“Knowing your own darkness is the best method for dealing with the darkness[es] of other people.”

Carl Gustav Jung, Swiss Psychiatrist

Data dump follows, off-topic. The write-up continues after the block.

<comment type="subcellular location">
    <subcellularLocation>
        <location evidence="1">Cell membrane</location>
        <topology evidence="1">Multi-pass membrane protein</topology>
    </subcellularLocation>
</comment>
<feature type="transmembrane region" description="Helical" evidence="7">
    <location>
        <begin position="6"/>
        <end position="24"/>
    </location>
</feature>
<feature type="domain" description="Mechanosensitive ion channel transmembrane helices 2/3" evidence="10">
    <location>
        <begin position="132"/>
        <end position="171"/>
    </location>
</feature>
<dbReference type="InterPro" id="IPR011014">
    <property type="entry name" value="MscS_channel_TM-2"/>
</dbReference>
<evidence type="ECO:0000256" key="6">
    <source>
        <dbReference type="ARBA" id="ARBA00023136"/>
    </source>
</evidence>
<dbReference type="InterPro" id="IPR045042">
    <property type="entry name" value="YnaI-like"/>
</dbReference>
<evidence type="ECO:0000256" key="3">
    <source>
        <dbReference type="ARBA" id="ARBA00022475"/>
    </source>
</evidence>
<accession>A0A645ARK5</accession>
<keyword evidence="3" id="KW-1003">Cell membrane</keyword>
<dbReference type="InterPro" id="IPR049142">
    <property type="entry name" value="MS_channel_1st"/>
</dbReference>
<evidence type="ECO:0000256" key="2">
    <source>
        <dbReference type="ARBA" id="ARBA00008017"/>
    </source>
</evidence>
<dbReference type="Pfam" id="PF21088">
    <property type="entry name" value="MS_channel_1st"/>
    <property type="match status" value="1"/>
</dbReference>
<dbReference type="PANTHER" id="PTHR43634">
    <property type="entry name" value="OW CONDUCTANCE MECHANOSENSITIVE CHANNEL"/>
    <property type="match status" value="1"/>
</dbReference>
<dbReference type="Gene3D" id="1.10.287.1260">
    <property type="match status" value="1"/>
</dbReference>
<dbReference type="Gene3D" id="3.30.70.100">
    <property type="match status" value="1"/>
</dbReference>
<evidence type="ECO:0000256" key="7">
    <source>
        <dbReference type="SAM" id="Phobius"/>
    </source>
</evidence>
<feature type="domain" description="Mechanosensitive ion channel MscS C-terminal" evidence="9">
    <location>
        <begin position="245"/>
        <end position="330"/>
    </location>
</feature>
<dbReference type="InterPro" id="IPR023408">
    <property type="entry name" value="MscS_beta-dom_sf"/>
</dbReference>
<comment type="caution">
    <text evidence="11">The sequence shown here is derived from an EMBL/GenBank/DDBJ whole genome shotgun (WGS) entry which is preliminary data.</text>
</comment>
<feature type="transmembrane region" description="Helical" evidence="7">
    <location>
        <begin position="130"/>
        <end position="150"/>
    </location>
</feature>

As the subject around application threat modeling evolves in both theory and practice, the readers of this and any other related literature should judiciously apply the methodology and techniques that are appropriate to the time and resources of their respective enterprises. This chapter addresses three major methodologies in application threat modeling in order to provide objective insight across each one and denote the strengths and limitations of each. Among the present methodologies and those that may unfold in the future, there is not a wrong or a right methodology, but simply one which accomplishes varying objectives. Although none of these methodologies are flawed, the manner in which they could be selected can be flawed, particularly if the status quo approach to mainstream security is followed, which is simply a process riddled with imitation and the “best practice” speak. Candidly, the best practice of this and any other methodology is one that considers the unique variables that ultimately will be charged with deploying, sustaining, and adhering to such methods. As demonstrated in Chapter 1, application threat modeling involves time, talent, and resources of so many groups beyond those in information security. It is a process that naturally fosters ...

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